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By: Henry T. Chou, Esq.

The New Jersey Legislature is set to introduce a bill that aims to stablize the state’s solar industry, which has been in free fall since early summer. Assemblyman Upendra Chivakula (D-Middlesex) expects to introduce a bill in the lame duck session that would halt the precipitous drop of prices for solar renewable energy certificates (SRECs), which is a major mechanism for financing photovoltaic (PV) systems in New Jersey.

In recent years, New Jersey’s SREC program was a major driver of solar projects, propelling New Jersey to the nation’s number two position for solar capacity, behind only California. However, the rush to develop solar projects has also led to an oversupply of SRECs, which has caused SRECs to lose half their value since June 2011. As a result of the SREC market crash, many domestic and foreign investors have abandoned their solar projects and/or agreements to pursue solar projects.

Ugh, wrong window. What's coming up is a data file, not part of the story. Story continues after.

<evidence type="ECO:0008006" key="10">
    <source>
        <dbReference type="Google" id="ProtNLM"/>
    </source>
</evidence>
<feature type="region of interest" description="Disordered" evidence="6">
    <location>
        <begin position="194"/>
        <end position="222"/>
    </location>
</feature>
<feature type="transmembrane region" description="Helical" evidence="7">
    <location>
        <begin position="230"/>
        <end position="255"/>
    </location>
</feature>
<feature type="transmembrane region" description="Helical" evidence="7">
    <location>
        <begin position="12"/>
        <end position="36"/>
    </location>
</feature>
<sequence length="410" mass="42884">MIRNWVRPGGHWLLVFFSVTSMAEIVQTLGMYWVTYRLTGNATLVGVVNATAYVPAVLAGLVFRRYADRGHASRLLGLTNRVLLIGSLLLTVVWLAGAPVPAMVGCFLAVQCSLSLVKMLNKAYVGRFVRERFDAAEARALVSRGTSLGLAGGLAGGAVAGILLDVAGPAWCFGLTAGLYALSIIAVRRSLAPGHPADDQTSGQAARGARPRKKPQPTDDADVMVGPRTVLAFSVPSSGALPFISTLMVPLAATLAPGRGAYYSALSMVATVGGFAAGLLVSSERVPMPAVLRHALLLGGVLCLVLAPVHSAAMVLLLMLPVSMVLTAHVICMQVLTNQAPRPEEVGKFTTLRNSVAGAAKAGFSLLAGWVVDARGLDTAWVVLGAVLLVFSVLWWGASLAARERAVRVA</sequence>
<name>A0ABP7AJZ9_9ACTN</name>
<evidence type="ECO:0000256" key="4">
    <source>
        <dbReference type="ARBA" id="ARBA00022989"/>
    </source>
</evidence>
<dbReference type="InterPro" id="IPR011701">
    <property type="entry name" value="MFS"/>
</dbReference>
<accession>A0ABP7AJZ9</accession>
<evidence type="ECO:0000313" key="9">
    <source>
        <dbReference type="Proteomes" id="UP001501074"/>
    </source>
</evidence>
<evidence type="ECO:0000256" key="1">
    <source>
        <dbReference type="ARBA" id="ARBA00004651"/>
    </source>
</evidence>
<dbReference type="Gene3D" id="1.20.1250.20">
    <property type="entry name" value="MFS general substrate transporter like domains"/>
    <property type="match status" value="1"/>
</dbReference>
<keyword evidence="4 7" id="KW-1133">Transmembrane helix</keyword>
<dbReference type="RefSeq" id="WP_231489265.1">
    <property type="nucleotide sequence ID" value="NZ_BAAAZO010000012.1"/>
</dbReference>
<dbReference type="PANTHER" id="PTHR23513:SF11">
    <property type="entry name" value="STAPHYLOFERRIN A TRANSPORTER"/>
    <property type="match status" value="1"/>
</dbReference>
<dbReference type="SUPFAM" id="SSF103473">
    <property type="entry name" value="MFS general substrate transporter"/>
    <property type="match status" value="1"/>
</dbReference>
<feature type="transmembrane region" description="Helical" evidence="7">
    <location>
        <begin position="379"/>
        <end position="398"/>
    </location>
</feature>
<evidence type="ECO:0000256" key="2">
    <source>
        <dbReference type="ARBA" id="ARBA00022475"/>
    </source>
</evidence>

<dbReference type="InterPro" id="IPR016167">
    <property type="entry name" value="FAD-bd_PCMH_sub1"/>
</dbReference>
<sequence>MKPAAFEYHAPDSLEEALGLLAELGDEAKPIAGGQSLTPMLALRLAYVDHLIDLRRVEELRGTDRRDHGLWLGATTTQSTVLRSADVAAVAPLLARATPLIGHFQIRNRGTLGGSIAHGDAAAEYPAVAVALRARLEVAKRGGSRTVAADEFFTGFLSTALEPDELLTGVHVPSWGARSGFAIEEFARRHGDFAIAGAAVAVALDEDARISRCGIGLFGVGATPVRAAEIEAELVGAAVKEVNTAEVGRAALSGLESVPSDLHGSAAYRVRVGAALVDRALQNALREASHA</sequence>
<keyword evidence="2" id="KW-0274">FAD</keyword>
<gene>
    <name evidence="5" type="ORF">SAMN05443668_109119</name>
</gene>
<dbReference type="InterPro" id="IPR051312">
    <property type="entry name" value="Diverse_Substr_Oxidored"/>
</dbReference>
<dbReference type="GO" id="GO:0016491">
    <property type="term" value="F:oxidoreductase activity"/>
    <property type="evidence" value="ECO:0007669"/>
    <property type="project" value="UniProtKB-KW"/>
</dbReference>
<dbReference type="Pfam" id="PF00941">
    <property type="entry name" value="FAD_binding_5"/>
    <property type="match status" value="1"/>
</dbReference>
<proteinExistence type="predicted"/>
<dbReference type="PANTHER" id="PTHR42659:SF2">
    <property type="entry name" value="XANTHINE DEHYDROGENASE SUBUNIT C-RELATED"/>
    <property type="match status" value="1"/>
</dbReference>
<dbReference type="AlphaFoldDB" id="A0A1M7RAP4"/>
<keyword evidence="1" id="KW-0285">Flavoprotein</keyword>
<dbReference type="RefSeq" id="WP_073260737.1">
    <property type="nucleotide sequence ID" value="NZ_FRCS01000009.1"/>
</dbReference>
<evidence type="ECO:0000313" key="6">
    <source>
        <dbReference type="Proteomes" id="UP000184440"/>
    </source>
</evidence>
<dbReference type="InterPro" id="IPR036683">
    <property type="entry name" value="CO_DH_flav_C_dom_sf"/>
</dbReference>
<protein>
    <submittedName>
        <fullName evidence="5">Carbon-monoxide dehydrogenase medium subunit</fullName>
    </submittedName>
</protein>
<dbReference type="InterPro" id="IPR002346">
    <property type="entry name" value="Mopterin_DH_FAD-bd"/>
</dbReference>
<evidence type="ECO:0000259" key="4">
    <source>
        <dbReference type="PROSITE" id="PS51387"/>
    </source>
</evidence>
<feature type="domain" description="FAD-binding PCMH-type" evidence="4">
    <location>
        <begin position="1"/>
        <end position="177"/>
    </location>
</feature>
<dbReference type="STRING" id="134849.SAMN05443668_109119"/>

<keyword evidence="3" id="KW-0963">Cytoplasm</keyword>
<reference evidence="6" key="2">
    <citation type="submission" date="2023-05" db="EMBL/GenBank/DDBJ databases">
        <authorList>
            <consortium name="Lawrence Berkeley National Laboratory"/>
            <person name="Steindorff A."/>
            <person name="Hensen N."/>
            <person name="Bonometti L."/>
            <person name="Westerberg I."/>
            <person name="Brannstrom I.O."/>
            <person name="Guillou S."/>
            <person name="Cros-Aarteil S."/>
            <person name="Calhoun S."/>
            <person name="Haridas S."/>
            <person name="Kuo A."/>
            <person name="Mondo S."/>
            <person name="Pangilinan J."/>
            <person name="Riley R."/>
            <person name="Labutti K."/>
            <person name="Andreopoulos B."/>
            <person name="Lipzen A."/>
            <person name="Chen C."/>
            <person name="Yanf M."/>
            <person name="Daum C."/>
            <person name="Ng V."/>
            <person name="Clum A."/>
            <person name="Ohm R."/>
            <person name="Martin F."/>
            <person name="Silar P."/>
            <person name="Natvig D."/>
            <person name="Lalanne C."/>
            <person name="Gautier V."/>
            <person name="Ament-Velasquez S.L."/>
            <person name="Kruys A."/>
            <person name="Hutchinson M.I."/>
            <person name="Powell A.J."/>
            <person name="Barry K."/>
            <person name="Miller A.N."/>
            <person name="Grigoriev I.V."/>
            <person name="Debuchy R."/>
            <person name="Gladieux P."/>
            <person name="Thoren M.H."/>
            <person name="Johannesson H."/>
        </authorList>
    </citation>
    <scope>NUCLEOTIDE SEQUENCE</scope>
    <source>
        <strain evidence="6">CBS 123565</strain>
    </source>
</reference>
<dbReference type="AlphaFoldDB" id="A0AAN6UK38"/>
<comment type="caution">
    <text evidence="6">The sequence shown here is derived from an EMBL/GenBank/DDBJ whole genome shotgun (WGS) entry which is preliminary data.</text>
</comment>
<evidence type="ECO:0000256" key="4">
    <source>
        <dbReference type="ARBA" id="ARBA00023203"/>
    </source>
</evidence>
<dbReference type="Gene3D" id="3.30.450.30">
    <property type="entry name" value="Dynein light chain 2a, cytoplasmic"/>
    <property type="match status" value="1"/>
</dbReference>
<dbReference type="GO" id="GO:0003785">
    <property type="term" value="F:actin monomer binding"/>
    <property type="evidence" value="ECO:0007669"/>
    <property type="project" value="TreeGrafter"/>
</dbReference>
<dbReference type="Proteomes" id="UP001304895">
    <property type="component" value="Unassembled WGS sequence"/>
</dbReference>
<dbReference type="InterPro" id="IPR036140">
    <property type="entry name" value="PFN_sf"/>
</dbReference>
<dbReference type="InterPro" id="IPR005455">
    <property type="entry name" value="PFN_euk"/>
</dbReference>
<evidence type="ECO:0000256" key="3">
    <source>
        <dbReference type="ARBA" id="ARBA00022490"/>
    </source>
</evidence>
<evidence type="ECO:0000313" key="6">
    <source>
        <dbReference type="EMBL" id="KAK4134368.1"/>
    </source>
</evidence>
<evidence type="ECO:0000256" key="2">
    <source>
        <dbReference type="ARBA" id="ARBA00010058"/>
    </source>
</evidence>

Chivakula’s bill proposes to increase the Renewable Energy Portfolio Standard (RPS), which is the percentage of total electricity that power companies must generate from renewable energy sources. An increase in the RPS would compel power companies to buy more SRECs, a move that would address the current oversupply and increase SREC prices to levels that will once again spur solar development.

The proposed bill has the backing many stakeholders, including the solar industry and an advisory group to the New Jersey Board of Public Utilities. Chivakula anticipates introducing the bill in mid-November 2011.